Lined Forest Falcon (Micrastur gilvicollis)

Lined Forest Falcon

[order] FALCONIFORMES | [family] Falconidae | [latin] Micrastur gilvicollis | [authority] Vieillot, 1817 | [UK] Lined Forest Falcon | [FR] Carnifex a gorge cendree | [DE] Zweibinden-Waldfalke | [ES] Halcon-montes Plomizo | [NL] Gebandeerde Bosvalk


Genus Species subspecies Region Range
Micrastur gilvicollis SA Amazonia


Members of the genus Micrastur are falcons varying in size from small to quite large. Their wings are short and very rounded. The tail is often long, rounded and arched, but in some forms comparatively shorter. The beak is short, deep and (unusually for a falcon) untoothed. They have long legs. The crown feathers are slightly pointed; those of ear region are narrow, stiff and upsurged, forming a slight ruff. They have large ear openings and hunt in part by sound. There are five species, all in the tropical forests of the Americas.

Physical charateristics

No sexual difference is apparent. The back is blackish-grey and in many individuals the crown and nape are slightly darker. The remiges have a brownish cast; the tail is considerably darker, almost black. Fresh feathers are greyer, old ones are browner. The tail is tipped white and crossing it are
two or three (occasionally one) narrow light bars. The grey bars of the breast seem to average a little less black, somewhat softer, often a bit browner in gilvicollis, but many specimens of both forms are quite similar. In males the barring is finer than in females. The extent of the barring is variable. In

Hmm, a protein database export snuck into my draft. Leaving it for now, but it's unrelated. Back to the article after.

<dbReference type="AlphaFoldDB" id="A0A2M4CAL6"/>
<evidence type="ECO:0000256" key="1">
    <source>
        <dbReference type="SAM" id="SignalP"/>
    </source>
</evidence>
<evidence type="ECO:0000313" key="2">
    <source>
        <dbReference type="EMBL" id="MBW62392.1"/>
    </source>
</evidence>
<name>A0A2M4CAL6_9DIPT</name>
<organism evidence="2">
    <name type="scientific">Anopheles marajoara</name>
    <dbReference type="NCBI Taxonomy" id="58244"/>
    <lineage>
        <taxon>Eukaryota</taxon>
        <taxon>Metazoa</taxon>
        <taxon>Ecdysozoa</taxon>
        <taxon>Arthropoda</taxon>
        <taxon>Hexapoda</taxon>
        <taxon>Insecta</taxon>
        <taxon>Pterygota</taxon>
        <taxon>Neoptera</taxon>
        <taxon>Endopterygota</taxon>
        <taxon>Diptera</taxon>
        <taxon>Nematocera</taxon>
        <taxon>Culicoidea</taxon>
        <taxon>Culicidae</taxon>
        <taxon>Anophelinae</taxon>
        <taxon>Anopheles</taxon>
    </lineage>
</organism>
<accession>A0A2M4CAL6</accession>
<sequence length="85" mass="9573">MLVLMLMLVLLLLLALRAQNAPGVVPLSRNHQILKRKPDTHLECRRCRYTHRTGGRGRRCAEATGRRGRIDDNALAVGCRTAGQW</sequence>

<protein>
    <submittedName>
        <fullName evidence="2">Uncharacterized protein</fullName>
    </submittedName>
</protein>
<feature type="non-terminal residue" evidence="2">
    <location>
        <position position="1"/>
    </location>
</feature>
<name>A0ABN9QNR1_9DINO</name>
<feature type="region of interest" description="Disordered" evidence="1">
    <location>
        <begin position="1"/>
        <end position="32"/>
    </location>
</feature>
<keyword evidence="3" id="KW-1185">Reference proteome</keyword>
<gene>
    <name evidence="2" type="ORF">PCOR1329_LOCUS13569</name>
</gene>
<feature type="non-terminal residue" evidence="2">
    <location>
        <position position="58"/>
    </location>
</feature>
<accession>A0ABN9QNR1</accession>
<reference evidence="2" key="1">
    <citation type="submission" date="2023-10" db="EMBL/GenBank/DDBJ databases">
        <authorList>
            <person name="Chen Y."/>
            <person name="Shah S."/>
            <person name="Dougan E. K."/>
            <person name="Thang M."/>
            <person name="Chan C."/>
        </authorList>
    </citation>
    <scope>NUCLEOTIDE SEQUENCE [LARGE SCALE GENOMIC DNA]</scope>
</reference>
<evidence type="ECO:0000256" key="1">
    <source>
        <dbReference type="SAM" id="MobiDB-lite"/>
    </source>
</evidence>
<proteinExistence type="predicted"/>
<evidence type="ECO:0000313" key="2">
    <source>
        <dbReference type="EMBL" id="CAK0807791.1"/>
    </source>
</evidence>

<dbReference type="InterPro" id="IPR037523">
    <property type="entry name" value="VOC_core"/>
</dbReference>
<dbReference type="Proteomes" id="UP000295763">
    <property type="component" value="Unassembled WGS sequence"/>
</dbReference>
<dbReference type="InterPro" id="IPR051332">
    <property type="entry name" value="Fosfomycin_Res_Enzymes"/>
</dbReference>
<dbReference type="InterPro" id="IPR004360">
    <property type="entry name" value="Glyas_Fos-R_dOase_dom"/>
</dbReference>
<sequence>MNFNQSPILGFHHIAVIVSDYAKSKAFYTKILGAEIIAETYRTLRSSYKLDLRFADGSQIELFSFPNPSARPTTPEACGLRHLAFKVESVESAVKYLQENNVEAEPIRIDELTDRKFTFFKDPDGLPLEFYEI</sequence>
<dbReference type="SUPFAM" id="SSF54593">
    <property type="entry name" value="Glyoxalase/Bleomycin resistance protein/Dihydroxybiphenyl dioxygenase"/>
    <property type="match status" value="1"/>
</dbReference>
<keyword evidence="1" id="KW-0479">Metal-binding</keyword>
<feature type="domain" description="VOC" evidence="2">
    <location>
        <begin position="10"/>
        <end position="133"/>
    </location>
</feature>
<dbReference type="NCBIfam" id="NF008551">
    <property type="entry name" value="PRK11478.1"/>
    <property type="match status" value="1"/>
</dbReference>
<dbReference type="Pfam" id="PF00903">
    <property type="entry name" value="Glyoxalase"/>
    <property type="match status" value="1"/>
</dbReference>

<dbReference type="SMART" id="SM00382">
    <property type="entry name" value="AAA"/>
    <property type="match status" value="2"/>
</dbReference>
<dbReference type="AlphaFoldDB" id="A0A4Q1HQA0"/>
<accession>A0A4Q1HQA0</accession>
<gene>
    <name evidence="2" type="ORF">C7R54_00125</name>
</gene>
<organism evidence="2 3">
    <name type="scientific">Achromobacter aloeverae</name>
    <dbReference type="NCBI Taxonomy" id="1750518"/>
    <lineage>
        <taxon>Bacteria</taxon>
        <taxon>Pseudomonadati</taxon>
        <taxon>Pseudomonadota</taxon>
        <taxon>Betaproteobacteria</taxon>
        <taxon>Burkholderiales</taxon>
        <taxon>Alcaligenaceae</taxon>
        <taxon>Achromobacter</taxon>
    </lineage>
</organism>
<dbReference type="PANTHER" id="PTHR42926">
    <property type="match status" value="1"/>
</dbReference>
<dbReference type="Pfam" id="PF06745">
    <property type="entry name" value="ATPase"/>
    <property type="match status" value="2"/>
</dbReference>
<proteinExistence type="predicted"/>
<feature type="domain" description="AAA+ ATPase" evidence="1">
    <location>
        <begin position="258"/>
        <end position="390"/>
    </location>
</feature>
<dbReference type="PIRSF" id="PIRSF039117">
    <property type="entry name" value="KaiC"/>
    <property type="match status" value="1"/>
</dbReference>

gilvicollis it may extend posteriorly from the breast to greater or lesser degree, especially over the flanks and tibia, even to the crissum (where it is usually quite sparse and limited to the lateral feathers), but most ndividuals
are immaculate, or nearly so, on the belly. Many individuals of concentricus have barring extending equally over the entire underparts. (all have the iris white, the bare facial skin reddish-orange, and the legs yellowish-orange with the claws roughly ?horn? or lighter.

wingspan min.: 0 cm wingspan max.: 0 cm
size min.: 33 cm size max.: 38 cm
incubation min.: 0 days incubation max.: 0 days
fledging min.: 0 days fledging max.: 0 days
broods: 0   eggs min.: 0  
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South America : Amazonia


The Lined Forest-Falcon is found in lowland mature tropical forests.


No data

Feeding habits

The Lined Forest-Falcon is an opportunistic generalist in diet that uses a sit-and-wait strategy for prey capture, frequently preying on lizards and large insects

Video Lined Forest Falcon


copyright: Shiripuno


This species has an extremely large range, and hence does not approach the thresholds for Vulnerable under the range size criterion (Extent of Occurrence <20,000 km2 combined with a declining or fluctuating range size, habitat extent/quality, or population size and a small number of locations or severe fragmentation). Despite the fact that the population trend appears to be decreasing, the decline is not believed to be sufficiently rapid to approach the thresholds for Vulnerable under the population trend criterion (>30% decline over ten years or three generations). The population size is extremely large, and hence does not approach the thresholds for Vulnerable under the population size criterion (<10,000 mature individuals with a continuing decline estimated to be >10% in ten years or three generations, or with a specified population structure). For these reasons the species is evaluated as Least Concern.
Ranging from East Colombia through South Venezuela to the Guianas and South throughout Amazonia. In Suriname the commonest bird of prey in the interior.
Lined Forest Falcon status Least Concern


Sedentary in all of its range.

Distribution map

Lined Forest Falcon distribution range map

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